What a cultural event can teach us about welcoming the stranger
By Rhina Guidos
Catholic News Service
Prior to Christmas each year, enclaves of Latin American communities in the United States continue a practice in which strangers are welcomed into private homes, where they sit down to music, food and prayer.
The intention of these cultural practices called “posadas” is to recall the journey of the Holy Family as they received shelter from danger in their homeland. Shelter is one of the closest translations of the word “posada.”
When you ask, in Spanish, if someone can put you up, colloquially, you ask if they can “give” you “posada.” You, as the pilgrim, or traveler, or foreigner, ask for shelter from the elements, nothing else. As the host, it has a different meaning.
Having attended dozens of posadas over the years, I’ve noticed that when someone asks another person to host a religious posada, the host feels honored. It has been astounding to watch over the years, families, many of them Mexican immigrants, open the doors of their homes to strangers of different races and, sometimes, faiths, and served them the best of the modest food they have. They have provided smiles and personal warmth even as they’ve faced a harsher society outside, one that doesn’t always welcome them.
As someone who didn’t grow up with the practice of posadas, I’ve come to think that there’s a lot the posadas can teach us. How would we have treated the Holy Family if they knocked at our door (or country) asking for shelter?
As tensions over immigration rise in Congress, in our communities and in our country, it is fair to begin to ask and reflect on how we have treated others. Have we looked down on others because they cannot communicate with us, because they look a certain way, have jobs that we look down on?
Recently, I spotted in a chapel a copy of something called the Prayer Book of the Migrant, a booklet from the church of Santo Toribio Romo in Jalisco, Mexico, aimed at those who have left or are about to leave their homeland. It’s something that has helped me meditate about the plight of others who come to our country from various parts of the world.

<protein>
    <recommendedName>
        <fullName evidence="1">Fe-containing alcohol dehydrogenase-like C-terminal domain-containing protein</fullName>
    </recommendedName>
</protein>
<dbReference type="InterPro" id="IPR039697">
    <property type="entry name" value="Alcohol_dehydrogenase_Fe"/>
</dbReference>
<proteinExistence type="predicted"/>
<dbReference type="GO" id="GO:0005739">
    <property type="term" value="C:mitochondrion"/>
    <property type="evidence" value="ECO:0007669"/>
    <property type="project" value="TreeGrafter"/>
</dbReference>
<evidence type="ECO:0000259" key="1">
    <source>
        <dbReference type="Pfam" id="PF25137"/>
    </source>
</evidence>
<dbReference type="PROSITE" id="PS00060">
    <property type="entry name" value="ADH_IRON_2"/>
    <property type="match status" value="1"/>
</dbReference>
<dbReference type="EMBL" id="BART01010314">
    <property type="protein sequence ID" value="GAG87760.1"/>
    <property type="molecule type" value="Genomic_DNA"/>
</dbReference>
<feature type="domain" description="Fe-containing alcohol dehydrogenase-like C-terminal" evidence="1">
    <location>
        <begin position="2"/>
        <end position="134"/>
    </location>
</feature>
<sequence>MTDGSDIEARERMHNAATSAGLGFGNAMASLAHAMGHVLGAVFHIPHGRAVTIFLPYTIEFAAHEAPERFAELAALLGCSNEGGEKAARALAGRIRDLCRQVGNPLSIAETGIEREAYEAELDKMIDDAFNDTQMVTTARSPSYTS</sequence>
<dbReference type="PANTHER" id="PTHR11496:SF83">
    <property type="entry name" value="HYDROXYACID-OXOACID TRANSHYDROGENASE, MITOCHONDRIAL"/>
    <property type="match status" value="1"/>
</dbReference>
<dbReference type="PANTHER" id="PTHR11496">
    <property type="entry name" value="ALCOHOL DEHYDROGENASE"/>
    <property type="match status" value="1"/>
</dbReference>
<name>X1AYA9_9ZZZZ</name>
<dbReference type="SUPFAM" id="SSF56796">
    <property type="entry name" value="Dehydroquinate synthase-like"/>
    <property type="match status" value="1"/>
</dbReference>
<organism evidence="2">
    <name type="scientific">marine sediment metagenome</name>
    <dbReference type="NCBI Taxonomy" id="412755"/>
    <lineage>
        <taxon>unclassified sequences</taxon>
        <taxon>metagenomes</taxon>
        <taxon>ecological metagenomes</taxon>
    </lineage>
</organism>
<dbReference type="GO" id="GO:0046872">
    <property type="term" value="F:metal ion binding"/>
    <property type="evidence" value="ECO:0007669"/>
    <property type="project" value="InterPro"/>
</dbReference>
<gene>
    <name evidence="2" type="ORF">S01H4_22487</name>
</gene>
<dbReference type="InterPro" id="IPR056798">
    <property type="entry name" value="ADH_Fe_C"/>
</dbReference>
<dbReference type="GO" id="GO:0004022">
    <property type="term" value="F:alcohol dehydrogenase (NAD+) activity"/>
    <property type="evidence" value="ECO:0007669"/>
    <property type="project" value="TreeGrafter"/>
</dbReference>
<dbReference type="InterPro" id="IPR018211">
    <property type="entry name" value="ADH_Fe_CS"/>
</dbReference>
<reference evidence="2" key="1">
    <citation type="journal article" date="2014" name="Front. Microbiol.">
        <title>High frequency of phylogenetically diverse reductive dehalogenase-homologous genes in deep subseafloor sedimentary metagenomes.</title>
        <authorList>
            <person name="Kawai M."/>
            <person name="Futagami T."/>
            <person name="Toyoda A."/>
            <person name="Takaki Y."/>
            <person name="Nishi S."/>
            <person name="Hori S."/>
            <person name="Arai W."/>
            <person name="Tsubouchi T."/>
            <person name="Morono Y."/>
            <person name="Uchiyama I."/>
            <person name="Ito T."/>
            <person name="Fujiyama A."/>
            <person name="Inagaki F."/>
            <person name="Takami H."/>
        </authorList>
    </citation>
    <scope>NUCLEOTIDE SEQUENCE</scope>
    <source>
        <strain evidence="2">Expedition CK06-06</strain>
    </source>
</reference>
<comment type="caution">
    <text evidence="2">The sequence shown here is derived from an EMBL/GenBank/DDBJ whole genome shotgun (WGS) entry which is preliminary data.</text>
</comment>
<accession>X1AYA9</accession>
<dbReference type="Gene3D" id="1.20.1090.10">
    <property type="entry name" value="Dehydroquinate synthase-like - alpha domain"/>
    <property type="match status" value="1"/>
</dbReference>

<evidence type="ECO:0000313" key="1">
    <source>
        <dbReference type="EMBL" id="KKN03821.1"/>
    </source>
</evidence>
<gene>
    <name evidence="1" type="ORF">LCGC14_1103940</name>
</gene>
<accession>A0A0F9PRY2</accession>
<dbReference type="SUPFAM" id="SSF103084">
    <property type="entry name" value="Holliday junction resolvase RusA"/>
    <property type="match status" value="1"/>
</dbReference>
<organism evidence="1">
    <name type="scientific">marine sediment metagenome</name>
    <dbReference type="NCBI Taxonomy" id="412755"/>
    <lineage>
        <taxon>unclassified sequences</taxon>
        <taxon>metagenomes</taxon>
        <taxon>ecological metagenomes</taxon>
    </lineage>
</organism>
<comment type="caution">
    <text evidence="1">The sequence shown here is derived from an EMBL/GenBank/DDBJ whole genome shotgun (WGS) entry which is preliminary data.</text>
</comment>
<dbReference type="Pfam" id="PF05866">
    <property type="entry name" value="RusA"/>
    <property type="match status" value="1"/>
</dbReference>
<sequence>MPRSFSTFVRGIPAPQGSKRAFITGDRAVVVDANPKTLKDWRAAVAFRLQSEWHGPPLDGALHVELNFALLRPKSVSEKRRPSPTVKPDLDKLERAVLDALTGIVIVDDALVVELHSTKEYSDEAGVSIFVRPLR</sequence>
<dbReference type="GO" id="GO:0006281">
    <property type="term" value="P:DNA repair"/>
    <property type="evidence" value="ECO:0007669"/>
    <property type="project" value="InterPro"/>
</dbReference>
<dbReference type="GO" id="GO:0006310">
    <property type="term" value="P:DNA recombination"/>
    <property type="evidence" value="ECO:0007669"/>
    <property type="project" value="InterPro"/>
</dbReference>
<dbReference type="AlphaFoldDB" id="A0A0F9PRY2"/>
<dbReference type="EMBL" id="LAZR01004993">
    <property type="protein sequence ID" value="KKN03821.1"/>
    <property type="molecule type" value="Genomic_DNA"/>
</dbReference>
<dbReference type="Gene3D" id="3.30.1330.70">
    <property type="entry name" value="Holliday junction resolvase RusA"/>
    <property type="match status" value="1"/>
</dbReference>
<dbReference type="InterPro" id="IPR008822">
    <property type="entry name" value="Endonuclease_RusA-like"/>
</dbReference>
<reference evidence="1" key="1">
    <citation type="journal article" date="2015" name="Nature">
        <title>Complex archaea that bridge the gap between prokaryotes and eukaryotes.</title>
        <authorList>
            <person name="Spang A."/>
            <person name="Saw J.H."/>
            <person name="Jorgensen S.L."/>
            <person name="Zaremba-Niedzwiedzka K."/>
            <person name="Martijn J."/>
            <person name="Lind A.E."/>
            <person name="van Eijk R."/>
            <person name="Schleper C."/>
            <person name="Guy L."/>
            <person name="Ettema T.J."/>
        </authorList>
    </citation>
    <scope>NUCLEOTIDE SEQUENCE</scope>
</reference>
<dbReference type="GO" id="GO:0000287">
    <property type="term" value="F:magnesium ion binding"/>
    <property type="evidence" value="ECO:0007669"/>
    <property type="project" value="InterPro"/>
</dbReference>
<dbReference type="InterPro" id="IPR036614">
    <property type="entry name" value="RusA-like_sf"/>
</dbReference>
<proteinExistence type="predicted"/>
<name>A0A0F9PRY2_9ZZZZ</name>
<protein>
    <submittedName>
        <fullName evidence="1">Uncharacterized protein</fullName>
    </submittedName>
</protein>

One of the prayers listed gives thanks to God for allowing the supplicant to work that day, to help overcome the loneliness of not being with family and achieving even better work the following day in order to support loved ones who are far away.
Another prayer asks God for protection, for the emotional pain the supplicant feels at leaving the homeland, “not out of egotistical adventure, but out of necessity.”
The prayer I found most interesting is one titled “On the Journey to the North.” It expresses the anxiety of a person (aboard a truck) heading to an unknown land:
“You who knew the bitterness of the desert when with Joseph and Mary you had to seek refuge in a foreign land also understand that my soul is destroyed as I leave my loved ones.”
This pain, loneliness and the circumstances that lead people to leave their familiar surroundings is what Pope Francis has urged us to understand.
“Fleeing from situations of extreme poverty or persecution in the hope of a better future, or simply to save their own lives, millions of persons choose to migrate,” Pope Francis said in his message for the World Day of Migrants and Refugees, which will take place on Jan. 19. “Despite their hopes and expectations, they often encounter mistrust, rejection and exclusion, to say nothing of tragedies and disasters which offend their human dignity.”
The posadas, in this sense, can help us understand how to be better hosts, mostly by getting rid of the “suspicion and hostility” that Pope Francis says accompanies “the arrival of migrants, displaced persons, asylum seekers and refugees.”